Prostate Biopsy and the Gleason Score: What You Should Know
Deciphering the Results continued...
A careful, detailed look at the biopsy results gives your doctor an even
more precise picture of what’s happening in your prostate, says Michael Morris,
MD, an oncologist at Memorial Sloan-Kettering Cancer Center in New York. For
each biopsy sample, pathologists examine the most common tumor pattern and the
second most common pattern. Each is given a grade of 1 to 5. These grades are
then combined to create the Gleason score. For example, if the most common
tumor pattern is grade 2, and the next most common tumor pattern is grade 3,
the Gleason score is 2 plus 3, or 5. Because the first number represents the
majority of abnormal cells in the biopsy sample, a 3 + 4 is considered less
aggressive than a 4 + 3. Combined scores of 8 or higher are the most aggressive
cancers. Those under 6 have a better prognosis.
It's important to remember that the Gleason score is assigned by a
pathologist viewing cells under a microscope. Although the grading system has
been shown to be reliable, it is not perfect. It depends on the skill of the
pathologist observing the cells. For that reason, doctors may sometimes order a
follow-up biopsy if they have any doubts or questions about the results.
Understanding the Gleason Score
The Gleason score is only one piece of information that you and your doctor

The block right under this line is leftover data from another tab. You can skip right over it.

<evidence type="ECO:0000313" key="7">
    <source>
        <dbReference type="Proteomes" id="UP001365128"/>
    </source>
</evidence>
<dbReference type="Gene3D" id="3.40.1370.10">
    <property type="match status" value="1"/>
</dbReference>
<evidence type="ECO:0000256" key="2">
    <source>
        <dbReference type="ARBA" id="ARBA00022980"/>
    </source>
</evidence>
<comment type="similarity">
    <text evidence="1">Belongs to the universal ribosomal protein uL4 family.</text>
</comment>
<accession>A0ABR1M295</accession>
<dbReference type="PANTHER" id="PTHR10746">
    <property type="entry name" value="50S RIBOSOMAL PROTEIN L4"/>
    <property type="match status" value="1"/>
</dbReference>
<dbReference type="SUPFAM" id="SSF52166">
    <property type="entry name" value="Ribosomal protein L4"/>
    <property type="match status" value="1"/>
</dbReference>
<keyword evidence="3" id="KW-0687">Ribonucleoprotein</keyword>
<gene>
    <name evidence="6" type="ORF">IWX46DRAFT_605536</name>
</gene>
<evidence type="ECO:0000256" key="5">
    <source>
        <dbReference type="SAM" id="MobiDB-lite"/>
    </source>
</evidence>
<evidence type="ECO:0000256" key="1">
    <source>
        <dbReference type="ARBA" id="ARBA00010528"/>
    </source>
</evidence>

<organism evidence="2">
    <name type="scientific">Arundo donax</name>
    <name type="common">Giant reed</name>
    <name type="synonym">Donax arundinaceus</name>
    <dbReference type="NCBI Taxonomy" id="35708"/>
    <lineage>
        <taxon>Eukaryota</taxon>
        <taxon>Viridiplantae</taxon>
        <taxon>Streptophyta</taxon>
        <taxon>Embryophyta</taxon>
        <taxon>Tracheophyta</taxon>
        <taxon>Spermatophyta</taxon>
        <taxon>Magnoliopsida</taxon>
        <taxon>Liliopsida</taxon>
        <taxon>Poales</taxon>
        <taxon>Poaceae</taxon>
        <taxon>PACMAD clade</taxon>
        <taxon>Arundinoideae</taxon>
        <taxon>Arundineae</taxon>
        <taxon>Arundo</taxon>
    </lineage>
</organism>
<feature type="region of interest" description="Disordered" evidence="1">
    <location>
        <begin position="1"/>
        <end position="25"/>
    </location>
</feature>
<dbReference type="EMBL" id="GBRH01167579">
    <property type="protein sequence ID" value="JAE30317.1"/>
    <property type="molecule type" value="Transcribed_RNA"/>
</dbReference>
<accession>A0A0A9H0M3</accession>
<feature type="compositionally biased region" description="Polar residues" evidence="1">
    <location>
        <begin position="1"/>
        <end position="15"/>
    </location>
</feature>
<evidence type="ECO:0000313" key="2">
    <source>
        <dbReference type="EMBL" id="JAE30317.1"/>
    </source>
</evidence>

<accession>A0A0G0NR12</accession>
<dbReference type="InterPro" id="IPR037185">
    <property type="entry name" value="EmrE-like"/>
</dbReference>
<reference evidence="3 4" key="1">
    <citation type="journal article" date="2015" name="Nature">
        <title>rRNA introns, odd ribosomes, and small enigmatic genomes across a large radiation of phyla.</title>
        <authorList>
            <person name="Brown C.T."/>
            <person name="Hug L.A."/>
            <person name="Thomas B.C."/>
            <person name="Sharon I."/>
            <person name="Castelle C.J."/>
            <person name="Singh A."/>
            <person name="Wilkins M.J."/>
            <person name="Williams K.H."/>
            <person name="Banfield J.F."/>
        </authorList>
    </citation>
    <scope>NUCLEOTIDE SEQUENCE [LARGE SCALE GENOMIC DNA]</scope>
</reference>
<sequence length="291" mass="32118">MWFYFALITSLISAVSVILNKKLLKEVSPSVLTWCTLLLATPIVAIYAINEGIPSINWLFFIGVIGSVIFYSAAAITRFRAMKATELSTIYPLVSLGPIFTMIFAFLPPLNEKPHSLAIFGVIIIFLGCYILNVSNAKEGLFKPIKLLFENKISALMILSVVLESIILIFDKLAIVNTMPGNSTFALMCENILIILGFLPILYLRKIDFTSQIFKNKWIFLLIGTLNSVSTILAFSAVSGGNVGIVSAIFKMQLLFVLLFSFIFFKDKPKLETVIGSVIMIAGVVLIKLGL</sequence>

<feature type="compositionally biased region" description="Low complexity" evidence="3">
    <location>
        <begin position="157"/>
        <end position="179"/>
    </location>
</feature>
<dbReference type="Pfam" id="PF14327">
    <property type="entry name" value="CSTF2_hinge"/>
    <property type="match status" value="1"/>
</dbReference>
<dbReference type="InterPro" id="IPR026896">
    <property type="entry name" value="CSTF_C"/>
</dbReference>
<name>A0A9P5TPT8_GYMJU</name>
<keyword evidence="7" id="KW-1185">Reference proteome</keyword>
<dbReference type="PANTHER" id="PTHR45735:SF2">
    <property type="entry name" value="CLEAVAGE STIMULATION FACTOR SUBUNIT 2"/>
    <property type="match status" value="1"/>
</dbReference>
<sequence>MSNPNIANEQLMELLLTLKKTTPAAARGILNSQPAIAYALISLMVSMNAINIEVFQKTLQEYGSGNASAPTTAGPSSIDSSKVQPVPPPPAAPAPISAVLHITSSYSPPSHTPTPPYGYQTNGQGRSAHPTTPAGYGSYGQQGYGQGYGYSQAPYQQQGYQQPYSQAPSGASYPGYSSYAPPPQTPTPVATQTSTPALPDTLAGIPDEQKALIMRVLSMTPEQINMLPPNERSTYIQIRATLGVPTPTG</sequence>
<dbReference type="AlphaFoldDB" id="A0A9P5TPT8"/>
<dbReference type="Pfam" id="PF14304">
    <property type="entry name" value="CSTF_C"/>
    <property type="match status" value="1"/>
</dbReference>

will use. Biopsy reports also typically include the number of biopsy core
samples that contain cancer, the percentage of cancer in each of the cores, and
whether the cancer occurs on one side or both sides of the prostate. The
farther the cancer has spread, the more risk it poses. Researchers have
developed a number of different tools that help doctors come up with the best
prediction of the aggressiveness of the cancer they found.
"Prostate cancer is really a spectrum of diseases,” says Howard I. Scher,
MD, chief of genitourinary oncology at Memorial Sloan-Kettering Cancer Center.
“The type of tumor, the Gleason grade, and the extent of the disease varies
widely among patients.” Along with biopsy results, your doctor will weigh the
results from your PSA test, a digital rectal exam, and perhaps images from
ultrasound or CAT scans.
To make sense of so many variables, doctors use a staging system, based on
how much cancer is present and how far it has spread. Stage I, also called T1,
describes when tumor cells are found in less than 5% of prostate tissue and the
cells are low-grade. Stage II (T2) describes more extensive or more aggressive
cells that are confined to the prostate. In stage III, or T3, the tumor has
grown through the capsule that contains the prostate. In Stage IV (T4), the
cancer has spread beyond the prostate to other organs.